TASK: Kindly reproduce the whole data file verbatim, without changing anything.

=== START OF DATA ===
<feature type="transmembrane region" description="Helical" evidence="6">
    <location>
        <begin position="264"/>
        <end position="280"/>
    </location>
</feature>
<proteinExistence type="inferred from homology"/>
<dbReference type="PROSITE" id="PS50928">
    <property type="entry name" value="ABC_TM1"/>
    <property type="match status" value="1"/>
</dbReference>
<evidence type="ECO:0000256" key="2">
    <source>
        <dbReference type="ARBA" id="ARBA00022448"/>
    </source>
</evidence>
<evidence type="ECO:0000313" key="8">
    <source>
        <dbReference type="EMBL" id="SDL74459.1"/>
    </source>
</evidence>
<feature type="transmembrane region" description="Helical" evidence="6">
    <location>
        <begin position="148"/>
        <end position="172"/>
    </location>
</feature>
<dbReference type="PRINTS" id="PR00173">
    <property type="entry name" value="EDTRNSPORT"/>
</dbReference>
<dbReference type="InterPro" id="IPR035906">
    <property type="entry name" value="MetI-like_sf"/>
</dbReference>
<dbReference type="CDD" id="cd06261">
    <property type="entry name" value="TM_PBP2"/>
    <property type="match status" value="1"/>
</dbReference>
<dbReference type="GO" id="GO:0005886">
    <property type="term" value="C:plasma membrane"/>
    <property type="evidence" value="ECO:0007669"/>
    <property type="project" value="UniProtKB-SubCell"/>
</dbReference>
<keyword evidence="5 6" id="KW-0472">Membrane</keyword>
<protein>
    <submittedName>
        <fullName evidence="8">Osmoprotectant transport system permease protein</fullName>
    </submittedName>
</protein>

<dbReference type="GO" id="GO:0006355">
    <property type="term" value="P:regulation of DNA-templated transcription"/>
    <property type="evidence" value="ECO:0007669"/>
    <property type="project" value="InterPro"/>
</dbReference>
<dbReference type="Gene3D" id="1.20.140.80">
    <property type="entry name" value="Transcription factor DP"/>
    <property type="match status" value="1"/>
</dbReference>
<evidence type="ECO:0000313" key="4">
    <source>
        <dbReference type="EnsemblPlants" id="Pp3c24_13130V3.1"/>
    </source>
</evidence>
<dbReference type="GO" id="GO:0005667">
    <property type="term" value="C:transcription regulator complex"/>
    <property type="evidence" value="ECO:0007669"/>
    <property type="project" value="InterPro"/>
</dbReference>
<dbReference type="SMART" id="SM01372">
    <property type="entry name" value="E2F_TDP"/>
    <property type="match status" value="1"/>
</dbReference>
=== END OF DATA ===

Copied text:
<feature type="transmembrane region" description="Helical" evidence="6">
    <location>
        <begin position="264"/>
        <end position="280"/>
    </location>
</feature>
<proteinExistence type="inferred from homology"/>
<dbReference type="PROSITE" id="PS50928">
    <property type="entry name" value="ABC_TM1"/>
    <property type="match status" value="1"/>
</dbReference>
<evidence type="ECO:0000256" key="2">
    <source>
        <dbReference type="ARBA" id="ARBA00022448"/>
    </source>
</evidence>
<evidence type="ECO:0000313" key="8">
    <source>
        <dbReference type="EMBL" id="SDL74459.1"/>
    </source>
</evidence>
<feature type="transmembrane region" description="Helical" evidence="6">
    <location>
        <begin position="148"/>
        <end position="172"/>
    </location>
</feature>
<dbReference type="PRINTS" id="PR00173">
    <property type="entry name" value="EDTRNSPORT"/>
</dbReference>
<dbReference type="InterPro" id="IPR035906">
    <property type="entry name" value="MetI-like_sf"/>
</dbReference>
<dbReference type="CDD" id="cd06261">
    <property type="entry name" value="TM_PBP2"/>
    <property type="match status" value="1"/>
</dbReference>
<dbReference type="GO" id="GO:0005886">
    <property type="term" value="C:plasma membrane"/>
    <property type="evidence" value="ECO:0007669"/>
    <property type="project" value="UniProtKB-SubCell"/>
</dbReference>
<keyword evidence="5 6" id="KW-0472">Membrane</keyword>
<protein>
    <submittedName>
        <fullName evidence="8">Osmoprotectant transport system permease protein</fullName>
    </submittedName>
</protein>

<dbReference type="GO" id="GO:0006355">
    <property type="term" value="P:regulation of DNA-templated transcription"/>
    <property type="evidence" value="ECO:0007669"/>
    <property type="project" value="InterPro"/>
</dbReference>
<dbReference type="Gene3D" id="1.20.140.80">
    <property type="entry name" value="Transcription factor DP"/>
    <property type="match status" value="1"/>
</dbReference>
<evidence type="ECO:0000313" key="4">
    <source>
        <dbReference type="EnsemblPlants" id="Pp3c24_13130V3.1"/>
    </source>
</evidence>
<dbReference type="GO" id="GO:0005667">
    <property type="term" value="C:transcription regulator complex"/>
    <property type="evidence" value="ECO:0007669"/>
    <property type="project" value="InterPro"/>
</dbReference>
<dbReference type="SMART" id="SM01372">
    <property type="entry name" value="E2F_TDP"/>
    <property type="match status" value="1"/>
</dbReference>